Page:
The NSW Government continued ownership of the Bristol Arms, with the Maritime Services Board – as the Sydney Harbour Trust became – leasing the pub to Tooth and Company during the 1920s.
In 1937 the hotel’s sign changed to the Welcome Inn.
Interestingly the Maritime Services Board owned or managed on behalf of the Crown, 22 Sydney pubs in 1946, including the Welcome Inn. Breweries held the leases of 21 of those 22 hotels with controversially no tenders ever called for the purchase of those leases. Although unrelated, it is also note worthy that Sydney City Council owned 12 Sydney pubs at this time.
Meanwhile the Sussex Street pub remained popular with waterside workers during the 1940s and 50s. Hundreds of wharf labourers “flush” with their weekly pay stormed the pub in April 1948 when it was announced that the beer “was turned on” after months of shortages due to government rationing.
World War II had caused a shortage in beer supplies in Sydney’s pubs, with many running dry during and for many years after. When word got around that a sign reading, ‘Beer on at 12’ was displayed outside the Welcome Inn, the Cockle Bay waterside workers thirstily marched with anticipation to the hotel from their pay office.
When new licensee John Dodson took over the Welcome Inn, he did a deal with Briton’s beer, which was in plentiful supply, allowing him to provide plenty of beer to his customers.
The wharfies crowded around the public bar doors more than an hour before opening time, and at zero hour the men were climbing over parked cars, blocking part of Sussex Street outside the pub in an effort to order their beer.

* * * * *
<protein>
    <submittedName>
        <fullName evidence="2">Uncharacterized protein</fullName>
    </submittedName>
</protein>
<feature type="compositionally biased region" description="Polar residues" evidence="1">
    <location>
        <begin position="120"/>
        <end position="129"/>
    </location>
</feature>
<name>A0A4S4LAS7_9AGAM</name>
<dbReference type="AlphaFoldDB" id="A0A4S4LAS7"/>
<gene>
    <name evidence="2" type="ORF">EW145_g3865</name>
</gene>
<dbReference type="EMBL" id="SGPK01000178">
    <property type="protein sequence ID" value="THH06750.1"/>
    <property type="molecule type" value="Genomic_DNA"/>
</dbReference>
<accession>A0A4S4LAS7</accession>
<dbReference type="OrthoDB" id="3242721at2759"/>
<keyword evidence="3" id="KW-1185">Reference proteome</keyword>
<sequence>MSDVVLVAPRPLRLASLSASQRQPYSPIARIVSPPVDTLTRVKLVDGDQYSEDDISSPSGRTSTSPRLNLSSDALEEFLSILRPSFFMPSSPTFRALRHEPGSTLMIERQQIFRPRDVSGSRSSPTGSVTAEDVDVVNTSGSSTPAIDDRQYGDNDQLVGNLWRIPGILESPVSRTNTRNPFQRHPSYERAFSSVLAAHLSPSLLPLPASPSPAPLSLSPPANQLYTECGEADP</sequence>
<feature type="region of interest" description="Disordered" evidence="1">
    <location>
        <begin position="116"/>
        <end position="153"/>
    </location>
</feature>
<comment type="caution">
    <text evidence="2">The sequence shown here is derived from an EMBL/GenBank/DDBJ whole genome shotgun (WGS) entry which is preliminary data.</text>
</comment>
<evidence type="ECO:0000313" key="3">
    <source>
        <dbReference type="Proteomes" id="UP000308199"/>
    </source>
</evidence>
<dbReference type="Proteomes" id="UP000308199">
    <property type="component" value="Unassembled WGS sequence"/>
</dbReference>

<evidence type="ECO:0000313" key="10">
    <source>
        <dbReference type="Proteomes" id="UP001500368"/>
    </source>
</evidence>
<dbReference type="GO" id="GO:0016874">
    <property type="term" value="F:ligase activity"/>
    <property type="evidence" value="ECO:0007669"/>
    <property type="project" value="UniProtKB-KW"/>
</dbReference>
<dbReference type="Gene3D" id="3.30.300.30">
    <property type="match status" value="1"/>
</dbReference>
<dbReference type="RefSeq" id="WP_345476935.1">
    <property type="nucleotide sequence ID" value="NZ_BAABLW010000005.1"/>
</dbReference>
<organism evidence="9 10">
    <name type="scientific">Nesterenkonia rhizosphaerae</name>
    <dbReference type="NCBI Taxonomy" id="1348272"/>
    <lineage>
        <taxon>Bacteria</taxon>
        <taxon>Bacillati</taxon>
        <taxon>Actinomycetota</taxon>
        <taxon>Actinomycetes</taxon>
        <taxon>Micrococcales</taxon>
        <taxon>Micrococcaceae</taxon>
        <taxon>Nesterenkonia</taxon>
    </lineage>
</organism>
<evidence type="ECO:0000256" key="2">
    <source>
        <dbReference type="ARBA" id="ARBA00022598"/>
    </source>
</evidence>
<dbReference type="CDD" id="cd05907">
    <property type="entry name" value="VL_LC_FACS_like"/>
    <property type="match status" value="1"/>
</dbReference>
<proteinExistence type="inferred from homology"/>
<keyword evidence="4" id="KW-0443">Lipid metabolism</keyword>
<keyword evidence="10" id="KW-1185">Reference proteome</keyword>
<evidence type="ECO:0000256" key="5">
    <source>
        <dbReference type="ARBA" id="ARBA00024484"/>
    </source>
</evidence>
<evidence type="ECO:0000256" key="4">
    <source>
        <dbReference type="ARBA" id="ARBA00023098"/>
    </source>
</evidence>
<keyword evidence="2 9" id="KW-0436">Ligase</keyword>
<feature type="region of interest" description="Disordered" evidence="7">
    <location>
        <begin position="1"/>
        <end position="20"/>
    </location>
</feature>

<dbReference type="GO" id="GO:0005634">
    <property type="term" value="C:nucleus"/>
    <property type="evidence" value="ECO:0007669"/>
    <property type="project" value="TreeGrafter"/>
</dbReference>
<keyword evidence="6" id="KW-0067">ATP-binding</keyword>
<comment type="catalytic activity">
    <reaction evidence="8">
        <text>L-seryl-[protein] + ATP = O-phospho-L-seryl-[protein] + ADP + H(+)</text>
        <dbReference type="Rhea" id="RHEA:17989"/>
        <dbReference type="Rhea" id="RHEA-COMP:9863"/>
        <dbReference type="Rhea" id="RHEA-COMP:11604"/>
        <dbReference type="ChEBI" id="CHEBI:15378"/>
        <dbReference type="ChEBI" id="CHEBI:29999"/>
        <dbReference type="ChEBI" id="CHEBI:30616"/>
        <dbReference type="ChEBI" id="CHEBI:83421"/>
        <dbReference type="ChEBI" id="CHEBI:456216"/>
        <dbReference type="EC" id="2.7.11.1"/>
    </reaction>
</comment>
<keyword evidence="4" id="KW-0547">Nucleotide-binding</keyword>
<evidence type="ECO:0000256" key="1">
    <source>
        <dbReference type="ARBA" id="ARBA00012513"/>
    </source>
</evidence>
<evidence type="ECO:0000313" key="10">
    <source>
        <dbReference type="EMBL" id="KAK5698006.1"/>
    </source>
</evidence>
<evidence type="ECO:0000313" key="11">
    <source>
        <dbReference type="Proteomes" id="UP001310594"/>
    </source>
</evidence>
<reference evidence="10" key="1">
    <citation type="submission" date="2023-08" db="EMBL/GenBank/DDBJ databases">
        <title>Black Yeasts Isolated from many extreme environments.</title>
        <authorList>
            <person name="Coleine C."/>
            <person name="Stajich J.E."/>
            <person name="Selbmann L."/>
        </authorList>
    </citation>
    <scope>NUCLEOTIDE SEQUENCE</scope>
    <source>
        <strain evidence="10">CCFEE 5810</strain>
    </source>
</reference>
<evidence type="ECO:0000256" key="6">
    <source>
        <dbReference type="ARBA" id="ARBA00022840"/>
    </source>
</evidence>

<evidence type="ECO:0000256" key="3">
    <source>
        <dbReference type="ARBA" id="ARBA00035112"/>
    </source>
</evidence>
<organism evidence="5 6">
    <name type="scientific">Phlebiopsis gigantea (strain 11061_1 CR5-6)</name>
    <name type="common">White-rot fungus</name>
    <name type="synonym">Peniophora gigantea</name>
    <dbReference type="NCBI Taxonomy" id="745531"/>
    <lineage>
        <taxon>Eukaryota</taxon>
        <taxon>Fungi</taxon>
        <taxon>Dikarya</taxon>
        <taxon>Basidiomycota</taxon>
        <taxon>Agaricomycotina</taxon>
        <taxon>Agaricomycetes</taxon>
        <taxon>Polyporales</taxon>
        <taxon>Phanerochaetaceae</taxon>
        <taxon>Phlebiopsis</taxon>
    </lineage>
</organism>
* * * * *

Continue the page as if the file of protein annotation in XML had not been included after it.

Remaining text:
The Welcome Inn was at the centre of the storm surrounding free counter lunches in the 1950s, when publicans David and Elsie McLeish started providing food at no cost to his customers.
The husband and wife took the license of the Welcome Inn during 1953, and immediately began providing free counter lunches for his customers. The United Liquor Victuallers Association, the forerunner of the Australian Hotels Association, and the large breweries had a policy against the practice. McLeish’s free counter lunches included meat rolls, rissoles, sandwiches, bread rolls, biscuits and cheese.
At this time the Welcome Inn was a freehold hotel, serving Tooth’s and Brookvale beers. McLeish was reported to have said he had not had any complaint from the ULVA about the free counter lunches. However, he soon landed in hot water, with Tooth and Company, which threatened to end his beer supplies. Tooths brews were the most popular in Sydney, and not supplying its beers was business suicide.
As a result McLeish, like other hotels, toed the line and was forced to charge for his counter lunches. In defiance though, McLeish donated the money from his counter lunches to a local charity.
The Welcome Inn continued to function as a hotel until 1969, when the property was resumed by the Department of Main Roads as part of the realignment of Day Street. It was reportedly a notoriously rough venue during the 1970s, often described as a “bloodhouse”.
The NSW Government put the property up for sale after 1984, and for the first time since 1902 it became under private ownership. The new owners reverted to its original name – the Bristol Arms.
The infamous “back-bar” facing Cockle Bay docks was demolished in April 1994 when a four-storey extension was built to the rear of the hotel. The pubs again underwent a major renovation in 2013, at which time a rooftop bar was added.
© Copyright Mick Roberts 2019
Additional Comments from Facebook Page:
Mark Gozzola writes: “The Bristol Arms was once nick named the ‘Buncha’ which came from the nick name ‘Buncha C**ts’… it was called that because strike breakers or ‘scabs’ were allowed to drink there… “
David Phegan, added: “You could ask any taxi driver to take you to ‘The Bunch’, and he knew where to go… a very colourful pub.”
Laurie McCurry‘s imput: “I recall having a few beers there with members of the Hells Angels in the early 70s. It had a parachute hung from the ceiling and was called The Bunch of Cards Hotel, but it was known as the Bunch of C****…”
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Categories: NSW hotels, Sydney hotels